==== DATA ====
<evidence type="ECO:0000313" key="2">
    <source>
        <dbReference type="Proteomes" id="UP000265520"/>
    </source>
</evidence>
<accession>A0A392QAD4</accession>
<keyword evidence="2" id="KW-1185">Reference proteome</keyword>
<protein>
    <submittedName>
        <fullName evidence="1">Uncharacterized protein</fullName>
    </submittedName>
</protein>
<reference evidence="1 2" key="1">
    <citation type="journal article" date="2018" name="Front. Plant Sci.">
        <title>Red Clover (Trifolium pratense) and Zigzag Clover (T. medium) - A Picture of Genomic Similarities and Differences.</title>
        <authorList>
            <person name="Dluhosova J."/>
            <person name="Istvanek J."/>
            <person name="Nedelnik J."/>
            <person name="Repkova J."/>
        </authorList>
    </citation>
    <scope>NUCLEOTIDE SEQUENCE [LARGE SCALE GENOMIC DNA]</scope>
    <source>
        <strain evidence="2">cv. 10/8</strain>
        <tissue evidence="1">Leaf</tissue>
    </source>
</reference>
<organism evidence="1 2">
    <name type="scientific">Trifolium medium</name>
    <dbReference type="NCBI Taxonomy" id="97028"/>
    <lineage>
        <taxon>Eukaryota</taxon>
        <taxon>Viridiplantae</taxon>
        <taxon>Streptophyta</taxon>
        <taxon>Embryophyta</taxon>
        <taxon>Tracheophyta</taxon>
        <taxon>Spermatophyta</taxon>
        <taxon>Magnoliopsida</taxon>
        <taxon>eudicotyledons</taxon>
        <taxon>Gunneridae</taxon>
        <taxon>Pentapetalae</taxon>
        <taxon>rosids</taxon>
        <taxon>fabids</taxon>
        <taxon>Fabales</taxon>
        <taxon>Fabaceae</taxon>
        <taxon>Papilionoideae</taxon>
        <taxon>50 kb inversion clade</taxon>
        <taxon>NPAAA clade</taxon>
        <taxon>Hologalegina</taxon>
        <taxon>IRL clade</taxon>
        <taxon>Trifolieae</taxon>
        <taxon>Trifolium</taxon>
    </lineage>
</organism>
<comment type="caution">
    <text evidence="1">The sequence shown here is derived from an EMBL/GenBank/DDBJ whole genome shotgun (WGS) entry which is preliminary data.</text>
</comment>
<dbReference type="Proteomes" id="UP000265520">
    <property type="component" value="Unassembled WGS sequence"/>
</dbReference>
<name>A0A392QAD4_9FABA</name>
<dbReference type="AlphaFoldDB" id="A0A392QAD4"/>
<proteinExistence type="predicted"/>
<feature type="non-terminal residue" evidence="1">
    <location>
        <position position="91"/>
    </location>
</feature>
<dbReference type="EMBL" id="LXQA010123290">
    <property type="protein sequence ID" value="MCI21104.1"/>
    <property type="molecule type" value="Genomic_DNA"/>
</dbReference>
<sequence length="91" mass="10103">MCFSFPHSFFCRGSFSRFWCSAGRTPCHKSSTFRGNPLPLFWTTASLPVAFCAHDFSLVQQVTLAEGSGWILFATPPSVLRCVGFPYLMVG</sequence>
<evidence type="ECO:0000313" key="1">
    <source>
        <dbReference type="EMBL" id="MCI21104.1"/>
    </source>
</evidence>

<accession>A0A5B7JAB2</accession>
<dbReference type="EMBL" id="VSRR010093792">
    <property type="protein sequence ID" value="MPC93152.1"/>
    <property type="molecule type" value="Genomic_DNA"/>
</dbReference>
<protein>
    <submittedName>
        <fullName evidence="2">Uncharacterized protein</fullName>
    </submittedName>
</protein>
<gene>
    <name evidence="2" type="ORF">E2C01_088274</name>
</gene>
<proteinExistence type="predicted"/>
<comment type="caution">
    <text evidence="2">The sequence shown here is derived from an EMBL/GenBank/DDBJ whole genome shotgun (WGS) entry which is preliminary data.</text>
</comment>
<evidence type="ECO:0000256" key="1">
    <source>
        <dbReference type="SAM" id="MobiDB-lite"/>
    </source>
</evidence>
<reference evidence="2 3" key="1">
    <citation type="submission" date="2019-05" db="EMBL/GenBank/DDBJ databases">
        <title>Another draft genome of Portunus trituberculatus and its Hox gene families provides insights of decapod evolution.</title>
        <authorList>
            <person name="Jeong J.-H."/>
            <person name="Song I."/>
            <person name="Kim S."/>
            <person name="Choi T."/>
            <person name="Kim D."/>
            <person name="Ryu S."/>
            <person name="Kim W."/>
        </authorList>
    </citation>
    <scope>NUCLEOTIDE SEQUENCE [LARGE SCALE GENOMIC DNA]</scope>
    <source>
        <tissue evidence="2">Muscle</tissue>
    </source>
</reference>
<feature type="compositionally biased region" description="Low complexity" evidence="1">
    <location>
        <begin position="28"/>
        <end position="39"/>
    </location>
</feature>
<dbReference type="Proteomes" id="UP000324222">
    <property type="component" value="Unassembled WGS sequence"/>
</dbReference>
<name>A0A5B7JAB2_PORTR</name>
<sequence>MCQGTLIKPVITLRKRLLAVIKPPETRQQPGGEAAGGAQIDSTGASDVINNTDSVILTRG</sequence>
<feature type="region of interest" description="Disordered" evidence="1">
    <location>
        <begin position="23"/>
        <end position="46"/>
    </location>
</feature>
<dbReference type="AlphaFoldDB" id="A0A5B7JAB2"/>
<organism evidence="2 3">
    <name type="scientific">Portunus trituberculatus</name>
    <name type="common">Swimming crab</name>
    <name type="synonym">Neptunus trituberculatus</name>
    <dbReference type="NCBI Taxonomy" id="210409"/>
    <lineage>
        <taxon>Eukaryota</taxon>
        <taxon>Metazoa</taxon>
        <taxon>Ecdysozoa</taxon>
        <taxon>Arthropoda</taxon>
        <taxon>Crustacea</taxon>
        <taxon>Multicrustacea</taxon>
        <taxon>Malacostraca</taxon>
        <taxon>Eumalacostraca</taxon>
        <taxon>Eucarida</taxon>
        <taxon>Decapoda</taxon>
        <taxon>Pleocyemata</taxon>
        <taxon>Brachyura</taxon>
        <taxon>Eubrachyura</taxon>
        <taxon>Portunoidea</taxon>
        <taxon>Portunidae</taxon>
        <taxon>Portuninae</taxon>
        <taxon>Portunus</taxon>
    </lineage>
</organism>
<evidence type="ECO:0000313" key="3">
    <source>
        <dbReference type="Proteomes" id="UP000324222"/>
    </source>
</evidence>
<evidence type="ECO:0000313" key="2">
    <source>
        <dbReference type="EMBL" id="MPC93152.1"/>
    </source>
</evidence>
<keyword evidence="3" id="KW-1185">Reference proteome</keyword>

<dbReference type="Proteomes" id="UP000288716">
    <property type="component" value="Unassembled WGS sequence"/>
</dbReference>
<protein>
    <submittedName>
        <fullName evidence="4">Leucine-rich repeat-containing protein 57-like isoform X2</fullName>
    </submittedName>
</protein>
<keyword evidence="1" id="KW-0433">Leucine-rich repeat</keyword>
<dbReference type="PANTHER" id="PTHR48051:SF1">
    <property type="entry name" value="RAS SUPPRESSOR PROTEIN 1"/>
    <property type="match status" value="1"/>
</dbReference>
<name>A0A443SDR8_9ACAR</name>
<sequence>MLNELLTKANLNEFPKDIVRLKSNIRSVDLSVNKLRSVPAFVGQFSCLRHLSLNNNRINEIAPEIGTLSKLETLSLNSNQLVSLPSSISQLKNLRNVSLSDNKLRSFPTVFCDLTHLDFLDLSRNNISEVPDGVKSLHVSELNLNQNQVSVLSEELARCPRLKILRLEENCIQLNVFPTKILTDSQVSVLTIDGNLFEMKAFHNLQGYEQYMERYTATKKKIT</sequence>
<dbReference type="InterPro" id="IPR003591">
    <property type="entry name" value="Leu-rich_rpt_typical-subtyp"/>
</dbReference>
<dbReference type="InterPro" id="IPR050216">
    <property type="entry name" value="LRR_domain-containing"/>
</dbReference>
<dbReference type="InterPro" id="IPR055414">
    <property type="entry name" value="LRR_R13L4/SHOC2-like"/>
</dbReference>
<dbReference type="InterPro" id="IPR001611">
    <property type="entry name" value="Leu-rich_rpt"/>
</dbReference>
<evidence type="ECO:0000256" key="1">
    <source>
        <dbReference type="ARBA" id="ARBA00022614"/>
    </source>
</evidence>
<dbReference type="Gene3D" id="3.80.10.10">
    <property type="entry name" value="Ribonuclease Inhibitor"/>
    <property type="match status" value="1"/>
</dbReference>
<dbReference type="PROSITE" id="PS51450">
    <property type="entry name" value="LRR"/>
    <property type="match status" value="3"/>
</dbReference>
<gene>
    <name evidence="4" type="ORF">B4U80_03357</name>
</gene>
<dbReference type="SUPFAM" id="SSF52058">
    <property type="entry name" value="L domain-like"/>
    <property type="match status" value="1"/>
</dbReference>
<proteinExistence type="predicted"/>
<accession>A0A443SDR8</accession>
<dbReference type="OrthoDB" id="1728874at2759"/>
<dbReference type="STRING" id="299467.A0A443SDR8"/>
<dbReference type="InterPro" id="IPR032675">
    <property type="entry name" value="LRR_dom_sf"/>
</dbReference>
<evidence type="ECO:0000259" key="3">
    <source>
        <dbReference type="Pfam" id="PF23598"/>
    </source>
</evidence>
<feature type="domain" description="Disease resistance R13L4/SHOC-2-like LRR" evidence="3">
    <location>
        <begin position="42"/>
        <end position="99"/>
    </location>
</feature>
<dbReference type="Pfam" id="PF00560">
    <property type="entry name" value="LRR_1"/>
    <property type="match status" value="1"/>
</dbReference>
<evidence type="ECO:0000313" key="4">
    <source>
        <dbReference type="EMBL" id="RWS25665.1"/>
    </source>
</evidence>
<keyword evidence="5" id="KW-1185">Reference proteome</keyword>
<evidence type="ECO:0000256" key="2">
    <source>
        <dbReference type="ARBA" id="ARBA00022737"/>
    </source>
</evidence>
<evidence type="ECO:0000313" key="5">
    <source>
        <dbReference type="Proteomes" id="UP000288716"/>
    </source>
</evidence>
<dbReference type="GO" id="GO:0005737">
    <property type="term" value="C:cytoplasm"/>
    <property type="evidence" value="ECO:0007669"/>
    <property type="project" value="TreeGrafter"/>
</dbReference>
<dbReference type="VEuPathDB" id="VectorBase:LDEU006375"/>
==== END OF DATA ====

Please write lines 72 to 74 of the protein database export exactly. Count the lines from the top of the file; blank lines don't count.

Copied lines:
    <property type="molecule type" value="Genomic_DNA"/>
</dbReference>
<sequence length="91" mass="10103">MCFSFPHSFFCRGSFSRFWCSAGRTPCHKSSTFRGNPLPLFWTTASLPVAFCAHDFSLVQQVTLAEGSGWILFATPPSVLRCVGFPYLMVG</sequence>